- A hydrocele occurs when fluid builds up in the scrotum, leading to swelling around one or both testicles.
- Premature babies are more likely to have hydroceles.
- Hydroceles should be fixed if they persist beyond one year of age.
What Is a Hydrocele?
A hydrocele forms as a result of fluid collecting in the sac surrounding the testicles. Swelling occurs on one or both sides. Hydroceles are common in newborn boys. Premature infants are more likely than other babies to develop a hydrocele.
What Causes Hydroceles in Children?
During pregnancy, testicles in males travel down from the abdomen (belly area) and into the scrotum. This downward motion creates a tunnel called the processus vaginalis, where the lining of the abdomen extends into the scrotum. Before birth, this tunnel usually closes by itself. A hydrocele occurs when the processus vaginalis does not close completely or when there is still fluid left around the testicle at the time of birth.
What Are the Different Types of Hydroceles?
There are 3 types of hydroceles:
- A non-communicating hydrocele occurs when there is no connection between the abdomen and the scrotum. In this case, fluid around the testicle is trapped but no new fluid enters the scrotum. The fluid usually will slowly go away by itself. This is not serious. One type of non-communicating hydrocele is called a reactive hydrocele. This can occur during childhood when trauma or infection causes scrotal inflammation (swelling of the scrotum).
- A communicating hydrocele occurs when the tunnel connecting the abdomen and the testicle does not close before birth. This allows fluid to pass in and out of the scrotum in both directions. Communicating hydroceles are more common in premature boys. They can affect the size of the scrotum, depending on the amount of fluid present. When your baby is straining or crying, fluid from the abdomen goes into the scrotum and makes it larger. When your baby is sleeping, the fluid goes back into the abdomen and the scrotum gets smaller. When the opening in the tunnel is large, other contents of the abdomen can enter the scrotum too, including the intestine. When this happens, that is an inguinal hernia.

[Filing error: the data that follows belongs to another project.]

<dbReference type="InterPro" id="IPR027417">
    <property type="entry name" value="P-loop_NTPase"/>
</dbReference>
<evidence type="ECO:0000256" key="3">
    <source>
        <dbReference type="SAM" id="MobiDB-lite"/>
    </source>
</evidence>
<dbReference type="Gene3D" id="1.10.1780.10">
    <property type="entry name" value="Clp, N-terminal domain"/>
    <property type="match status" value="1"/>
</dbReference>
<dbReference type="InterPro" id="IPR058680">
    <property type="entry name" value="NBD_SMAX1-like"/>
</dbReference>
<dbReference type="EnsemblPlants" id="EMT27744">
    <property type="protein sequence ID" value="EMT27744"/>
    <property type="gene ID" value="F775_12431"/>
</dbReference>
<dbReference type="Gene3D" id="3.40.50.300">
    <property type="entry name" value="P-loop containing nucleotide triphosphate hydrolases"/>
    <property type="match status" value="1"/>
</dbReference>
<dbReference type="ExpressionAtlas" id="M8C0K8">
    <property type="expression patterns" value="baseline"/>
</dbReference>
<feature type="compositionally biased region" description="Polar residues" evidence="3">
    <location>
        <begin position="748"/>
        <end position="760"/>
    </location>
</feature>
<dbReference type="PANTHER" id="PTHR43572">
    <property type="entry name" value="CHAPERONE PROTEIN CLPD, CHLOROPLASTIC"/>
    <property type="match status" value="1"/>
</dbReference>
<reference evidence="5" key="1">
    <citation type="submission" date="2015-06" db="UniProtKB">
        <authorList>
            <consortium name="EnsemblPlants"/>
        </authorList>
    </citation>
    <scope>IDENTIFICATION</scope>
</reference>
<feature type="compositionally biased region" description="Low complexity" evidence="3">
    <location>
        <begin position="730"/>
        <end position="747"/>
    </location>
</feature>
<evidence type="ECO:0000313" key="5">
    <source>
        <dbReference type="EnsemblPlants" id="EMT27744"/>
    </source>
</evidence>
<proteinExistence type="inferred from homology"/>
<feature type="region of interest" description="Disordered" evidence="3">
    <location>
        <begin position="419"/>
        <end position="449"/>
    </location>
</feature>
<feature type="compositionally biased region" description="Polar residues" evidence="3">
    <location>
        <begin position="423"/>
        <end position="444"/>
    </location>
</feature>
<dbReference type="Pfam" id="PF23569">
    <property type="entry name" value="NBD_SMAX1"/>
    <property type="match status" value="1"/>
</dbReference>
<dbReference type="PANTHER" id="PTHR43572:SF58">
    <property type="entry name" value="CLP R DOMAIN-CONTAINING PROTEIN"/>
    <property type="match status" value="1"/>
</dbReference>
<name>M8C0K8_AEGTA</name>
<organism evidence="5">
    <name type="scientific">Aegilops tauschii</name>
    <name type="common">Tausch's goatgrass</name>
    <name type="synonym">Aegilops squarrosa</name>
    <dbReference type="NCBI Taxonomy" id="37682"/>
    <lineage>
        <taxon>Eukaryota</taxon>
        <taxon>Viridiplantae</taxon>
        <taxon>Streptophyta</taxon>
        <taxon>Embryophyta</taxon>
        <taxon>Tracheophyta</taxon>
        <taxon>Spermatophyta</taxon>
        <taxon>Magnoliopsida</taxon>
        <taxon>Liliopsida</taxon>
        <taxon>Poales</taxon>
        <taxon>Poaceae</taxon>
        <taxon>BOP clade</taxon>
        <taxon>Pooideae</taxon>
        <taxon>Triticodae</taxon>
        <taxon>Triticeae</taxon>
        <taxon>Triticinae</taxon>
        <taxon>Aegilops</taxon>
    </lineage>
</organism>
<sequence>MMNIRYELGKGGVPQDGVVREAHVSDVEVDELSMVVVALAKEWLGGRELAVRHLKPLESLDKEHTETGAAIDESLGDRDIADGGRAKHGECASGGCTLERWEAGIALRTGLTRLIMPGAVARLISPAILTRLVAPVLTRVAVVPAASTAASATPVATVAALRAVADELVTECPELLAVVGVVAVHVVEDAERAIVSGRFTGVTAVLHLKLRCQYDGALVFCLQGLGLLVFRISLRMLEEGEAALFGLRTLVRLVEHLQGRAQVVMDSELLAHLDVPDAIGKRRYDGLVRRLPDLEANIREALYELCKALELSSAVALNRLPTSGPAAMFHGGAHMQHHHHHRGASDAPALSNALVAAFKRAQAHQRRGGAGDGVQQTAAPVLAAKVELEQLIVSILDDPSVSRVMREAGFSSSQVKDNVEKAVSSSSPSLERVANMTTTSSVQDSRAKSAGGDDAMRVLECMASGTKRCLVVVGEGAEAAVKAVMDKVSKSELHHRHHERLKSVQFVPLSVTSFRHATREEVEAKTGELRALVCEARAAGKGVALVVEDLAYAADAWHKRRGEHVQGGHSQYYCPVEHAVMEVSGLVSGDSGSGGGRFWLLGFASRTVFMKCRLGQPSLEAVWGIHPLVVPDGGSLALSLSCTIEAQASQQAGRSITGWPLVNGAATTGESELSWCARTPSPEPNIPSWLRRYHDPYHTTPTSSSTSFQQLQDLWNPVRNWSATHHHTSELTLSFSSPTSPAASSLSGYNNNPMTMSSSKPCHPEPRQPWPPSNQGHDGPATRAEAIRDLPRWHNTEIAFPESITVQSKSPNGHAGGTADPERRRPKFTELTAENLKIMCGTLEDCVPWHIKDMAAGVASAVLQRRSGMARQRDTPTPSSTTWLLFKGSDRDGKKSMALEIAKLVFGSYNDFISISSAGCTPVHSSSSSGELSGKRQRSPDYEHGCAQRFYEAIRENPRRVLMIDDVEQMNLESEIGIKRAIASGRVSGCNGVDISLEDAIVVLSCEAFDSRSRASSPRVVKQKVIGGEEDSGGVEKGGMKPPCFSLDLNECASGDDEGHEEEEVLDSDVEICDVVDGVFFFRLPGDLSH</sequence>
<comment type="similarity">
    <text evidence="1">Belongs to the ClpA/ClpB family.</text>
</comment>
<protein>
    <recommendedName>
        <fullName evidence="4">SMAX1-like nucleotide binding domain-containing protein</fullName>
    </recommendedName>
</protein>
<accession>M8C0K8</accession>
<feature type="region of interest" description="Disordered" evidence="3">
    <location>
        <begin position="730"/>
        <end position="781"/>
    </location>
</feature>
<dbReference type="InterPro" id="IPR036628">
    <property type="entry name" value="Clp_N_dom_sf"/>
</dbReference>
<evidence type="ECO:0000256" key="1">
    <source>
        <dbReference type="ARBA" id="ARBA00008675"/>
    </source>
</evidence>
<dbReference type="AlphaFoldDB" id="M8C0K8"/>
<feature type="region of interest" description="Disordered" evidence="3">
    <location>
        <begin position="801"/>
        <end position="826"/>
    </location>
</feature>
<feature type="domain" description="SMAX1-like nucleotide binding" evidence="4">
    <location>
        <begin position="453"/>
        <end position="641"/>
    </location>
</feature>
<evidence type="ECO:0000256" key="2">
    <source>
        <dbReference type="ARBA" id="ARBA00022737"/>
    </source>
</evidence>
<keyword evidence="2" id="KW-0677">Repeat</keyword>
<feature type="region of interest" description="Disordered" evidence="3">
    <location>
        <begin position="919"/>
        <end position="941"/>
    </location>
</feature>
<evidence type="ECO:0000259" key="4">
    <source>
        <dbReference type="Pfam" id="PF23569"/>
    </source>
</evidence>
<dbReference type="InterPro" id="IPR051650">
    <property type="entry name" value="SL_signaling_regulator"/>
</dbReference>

- Spermatic cord hydrocele (also called hydrocele of the cord) is less common than a scrotal hydrocele. It refers to fluid collecting along the spermatic cord (the vessels and duct that go to and from the testes). There are two types of hydroceles of the cord:
- In an encysted hydrocele of the cord, there is fluid in the spermatic cord but no opening into the abdomen or scrotum. Fluid cannot pass through the tunnel from the abdomen or travel further down into the tunica vaginalis sac in the scrotum. Instead, the fluid sits in the spermatic cord. The body usually absorbs the fluid from there over time. This can take up to one year.
- A funicular hydrocele of the cord means that the processus vaginalis has not closed, so there is still a small passageway for fluid between the abdomen and the spermatic cord. Much like communicating scrotal hydroceles, the area of the cord changes in size when babies cry or lie down. A funicular hydrocele is more likely to require surgery.
What Are the Symptoms of a Hydrocele in Children?
Hydroceles can present in different ways:
- A smooth lump on one or both sides of the scrotum
- Painless swelling of the scrotum
- Fluctuating scrotum size (getting smaller at night and larger during activity)
Did You Know…?
Teens and young adults can also develop hydroceles, though not as a result of development during pregnancy. Hydroceles in teens and young adults are non-communicating and are not connected to the abdomen. Instead, they are caused by an overproduction of fluid in the scrotum. These hydroceles usually go away over time. However, they can be a sign of something more serious, like a testicular tumor. If your teen or young adult has scrotal swelling, make an appointment to see a pediatric surgeon or urologist.